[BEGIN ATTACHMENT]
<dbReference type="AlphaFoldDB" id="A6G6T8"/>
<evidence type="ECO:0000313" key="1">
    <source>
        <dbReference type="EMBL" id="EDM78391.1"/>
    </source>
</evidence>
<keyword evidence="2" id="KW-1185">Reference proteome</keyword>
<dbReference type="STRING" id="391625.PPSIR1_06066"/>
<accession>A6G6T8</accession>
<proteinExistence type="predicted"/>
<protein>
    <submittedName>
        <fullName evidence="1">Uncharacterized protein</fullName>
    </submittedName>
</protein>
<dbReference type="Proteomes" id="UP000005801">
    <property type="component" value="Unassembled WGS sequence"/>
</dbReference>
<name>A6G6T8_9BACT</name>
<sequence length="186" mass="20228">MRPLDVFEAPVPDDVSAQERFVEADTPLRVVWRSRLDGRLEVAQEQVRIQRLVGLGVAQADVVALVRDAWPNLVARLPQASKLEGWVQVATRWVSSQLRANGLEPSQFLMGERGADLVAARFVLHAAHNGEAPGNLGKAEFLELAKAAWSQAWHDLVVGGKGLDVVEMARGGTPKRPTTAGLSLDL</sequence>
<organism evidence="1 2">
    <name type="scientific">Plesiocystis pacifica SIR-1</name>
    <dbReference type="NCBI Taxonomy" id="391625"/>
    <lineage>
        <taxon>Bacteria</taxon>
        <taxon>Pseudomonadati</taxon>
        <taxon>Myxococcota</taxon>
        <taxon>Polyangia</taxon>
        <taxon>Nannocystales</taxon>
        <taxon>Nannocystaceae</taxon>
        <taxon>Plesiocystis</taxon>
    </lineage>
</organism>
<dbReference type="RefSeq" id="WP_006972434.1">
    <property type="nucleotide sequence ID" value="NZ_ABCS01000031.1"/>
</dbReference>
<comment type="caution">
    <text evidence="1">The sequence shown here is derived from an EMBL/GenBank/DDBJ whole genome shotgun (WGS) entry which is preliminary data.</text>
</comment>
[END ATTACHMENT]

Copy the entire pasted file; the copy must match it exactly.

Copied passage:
<dbReference type="AlphaFoldDB" id="A6G6T8"/>
<evidence type="ECO:0000313" key="1">
    <source>
        <dbReference type="EMBL" id="EDM78391.1"/>
    </source>
</evidence>
<keyword evidence="2" id="KW-1185">Reference proteome</keyword>
<dbReference type="STRING" id="391625.PPSIR1_06066"/>
<accession>A6G6T8</accession>
<proteinExistence type="predicted"/>
<protein>
    <submittedName>
        <fullName evidence="1">Uncharacterized protein</fullName>
    </submittedName>
</protein>
<dbReference type="Proteomes" id="UP000005801">
    <property type="component" value="Unassembled WGS sequence"/>
</dbReference>
<name>A6G6T8_9BACT</name>
<sequence length="186" mass="20228">MRPLDVFEAPVPDDVSAQERFVEADTPLRVVWRSRLDGRLEVAQEQVRIQRLVGLGVAQADVVALVRDAWPNLVARLPQASKLEGWVQVATRWVSSQLRANGLEPSQFLMGERGADLVAARFVLHAAHNGEAPGNLGKAEFLELAKAAWSQAWHDLVVGGKGLDVVEMARGGTPKRPTTAGLSLDL</sequence>
<organism evidence="1 2">
    <name type="scientific">Plesiocystis pacifica SIR-1</name>
    <dbReference type="NCBI Taxonomy" id="391625"/>
    <lineage>
        <taxon>Bacteria</taxon>
        <taxon>Pseudomonadati</taxon>
        <taxon>Myxococcota</taxon>
        <taxon>Polyangia</taxon>
        <taxon>Nannocystales</taxon>
        <taxon>Nannocystaceae</taxon>
        <taxon>Plesiocystis</taxon>
    </lineage>
</organism>
<dbReference type="RefSeq" id="WP_006972434.1">
    <property type="nucleotide sequence ID" value="NZ_ABCS01000031.1"/>
</dbReference>
<comment type="caution">
    <text evidence="1">The sequence shown here is derived from an EMBL/GenBank/DDBJ whole genome shotgun (WGS) entry which is preliminary data.</text>
</comment>